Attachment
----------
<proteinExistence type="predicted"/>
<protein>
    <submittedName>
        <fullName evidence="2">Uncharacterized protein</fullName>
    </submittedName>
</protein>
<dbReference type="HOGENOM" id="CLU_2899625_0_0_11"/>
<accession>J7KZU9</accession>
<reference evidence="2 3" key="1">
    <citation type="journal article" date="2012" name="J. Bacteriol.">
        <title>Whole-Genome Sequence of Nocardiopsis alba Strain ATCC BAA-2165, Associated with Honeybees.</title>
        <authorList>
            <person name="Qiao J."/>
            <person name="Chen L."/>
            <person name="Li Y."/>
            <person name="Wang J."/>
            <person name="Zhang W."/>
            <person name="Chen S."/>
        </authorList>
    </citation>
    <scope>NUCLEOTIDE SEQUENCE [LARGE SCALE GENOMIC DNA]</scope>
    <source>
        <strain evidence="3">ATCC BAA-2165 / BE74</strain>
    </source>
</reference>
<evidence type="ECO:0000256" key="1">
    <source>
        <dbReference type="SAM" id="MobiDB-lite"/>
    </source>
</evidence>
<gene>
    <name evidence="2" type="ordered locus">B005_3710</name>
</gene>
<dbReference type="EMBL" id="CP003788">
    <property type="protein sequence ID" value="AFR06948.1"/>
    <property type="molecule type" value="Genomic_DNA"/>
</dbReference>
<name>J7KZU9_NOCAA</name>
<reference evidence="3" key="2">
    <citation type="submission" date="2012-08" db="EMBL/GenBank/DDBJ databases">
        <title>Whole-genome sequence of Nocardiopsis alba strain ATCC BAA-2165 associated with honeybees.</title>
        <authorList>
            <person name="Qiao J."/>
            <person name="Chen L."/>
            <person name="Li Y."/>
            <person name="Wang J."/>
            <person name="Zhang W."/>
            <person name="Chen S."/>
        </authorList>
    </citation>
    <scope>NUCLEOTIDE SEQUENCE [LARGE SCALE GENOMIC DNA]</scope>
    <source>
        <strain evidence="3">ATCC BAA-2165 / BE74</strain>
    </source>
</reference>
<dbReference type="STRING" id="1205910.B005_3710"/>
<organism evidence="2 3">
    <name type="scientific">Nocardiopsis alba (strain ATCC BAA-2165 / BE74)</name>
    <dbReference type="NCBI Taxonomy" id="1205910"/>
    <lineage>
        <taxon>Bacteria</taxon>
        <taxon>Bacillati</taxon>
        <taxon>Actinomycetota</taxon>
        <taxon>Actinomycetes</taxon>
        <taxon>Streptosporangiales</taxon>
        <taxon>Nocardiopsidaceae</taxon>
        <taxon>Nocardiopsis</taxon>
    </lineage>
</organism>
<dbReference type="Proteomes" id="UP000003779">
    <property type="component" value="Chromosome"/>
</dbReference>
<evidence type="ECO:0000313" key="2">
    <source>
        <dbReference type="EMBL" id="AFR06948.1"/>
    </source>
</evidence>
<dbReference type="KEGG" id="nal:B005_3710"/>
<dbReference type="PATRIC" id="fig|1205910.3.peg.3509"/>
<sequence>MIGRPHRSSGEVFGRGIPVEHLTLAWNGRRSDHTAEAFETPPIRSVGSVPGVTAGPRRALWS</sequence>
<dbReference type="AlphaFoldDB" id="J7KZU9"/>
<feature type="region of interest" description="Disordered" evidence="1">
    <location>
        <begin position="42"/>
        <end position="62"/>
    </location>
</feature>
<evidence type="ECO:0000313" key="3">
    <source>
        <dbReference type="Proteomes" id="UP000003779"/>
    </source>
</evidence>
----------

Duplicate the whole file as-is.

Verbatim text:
<proteinExistence type="predicted"/>
<protein>
    <submittedName>
        <fullName evidence="2">Uncharacterized protein</fullName>
    </submittedName>
</protein>
<dbReference type="HOGENOM" id="CLU_2899625_0_0_11"/>
<accession>J7KZU9</accession>
<reference evidence="2 3" key="1">
    <citation type="journal article" date="2012" name="J. Bacteriol.">
        <title>Whole-Genome Sequence of Nocardiopsis alba Strain ATCC BAA-2165, Associated with Honeybees.</title>
        <authorList>
            <person name="Qiao J."/>
            <person name="Chen L."/>
            <person name="Li Y."/>
            <person name="Wang J."/>
            <person name="Zhang W."/>
            <person name="Chen S."/>
        </authorList>
    </citation>
    <scope>NUCLEOTIDE SEQUENCE [LARGE SCALE GENOMIC DNA]</scope>
    <source>
        <strain evidence="3">ATCC BAA-2165 / BE74</strain>
    </source>
</reference>
<evidence type="ECO:0000256" key="1">
    <source>
        <dbReference type="SAM" id="MobiDB-lite"/>
    </source>
</evidence>
<gene>
    <name evidence="2" type="ordered locus">B005_3710</name>
</gene>
<dbReference type="EMBL" id="CP003788">
    <property type="protein sequence ID" value="AFR06948.1"/>
    <property type="molecule type" value="Genomic_DNA"/>
</dbReference>
<name>J7KZU9_NOCAA</name>
<reference evidence="3" key="2">
    <citation type="submission" date="2012-08" db="EMBL/GenBank/DDBJ databases">
        <title>Whole-genome sequence of Nocardiopsis alba strain ATCC BAA-2165 associated with honeybees.</title>
        <authorList>
            <person name="Qiao J."/>
            <person name="Chen L."/>
            <person name="Li Y."/>
            <person name="Wang J."/>
            <person name="Zhang W."/>
            <person name="Chen S."/>
        </authorList>
    </citation>
    <scope>NUCLEOTIDE SEQUENCE [LARGE SCALE GENOMIC DNA]</scope>
    <source>
        <strain evidence="3">ATCC BAA-2165 / BE74</strain>
    </source>
</reference>
<dbReference type="STRING" id="1205910.B005_3710"/>
<organism evidence="2 3">
    <name type="scientific">Nocardiopsis alba (strain ATCC BAA-2165 / BE74)</name>
    <dbReference type="NCBI Taxonomy" id="1205910"/>
    <lineage>
        <taxon>Bacteria</taxon>
        <taxon>Bacillati</taxon>
        <taxon>Actinomycetota</taxon>
        <taxon>Actinomycetes</taxon>
        <taxon>Streptosporangiales</taxon>
        <taxon>Nocardiopsidaceae</taxon>
        <taxon>Nocardiopsis</taxon>
    </lineage>
</organism>
<dbReference type="Proteomes" id="UP000003779">
    <property type="component" value="Chromosome"/>
</dbReference>
<evidence type="ECO:0000313" key="2">
    <source>
        <dbReference type="EMBL" id="AFR06948.1"/>
    </source>
</evidence>
<dbReference type="KEGG" id="nal:B005_3710"/>
<dbReference type="PATRIC" id="fig|1205910.3.peg.3509"/>
<sequence>MIGRPHRSSGEVFGRGIPVEHLTLAWNGRRSDHTAEAFETPPIRSVGSVPGVTAGPRRALWS</sequence>
<dbReference type="AlphaFoldDB" id="J7KZU9"/>
<feature type="region of interest" description="Disordered" evidence="1">
    <location>
        <begin position="42"/>
        <end position="62"/>
    </location>
</feature>
<evidence type="ECO:0000313" key="3">
    <source>
        <dbReference type="Proteomes" id="UP000003779"/>
    </source>
</evidence>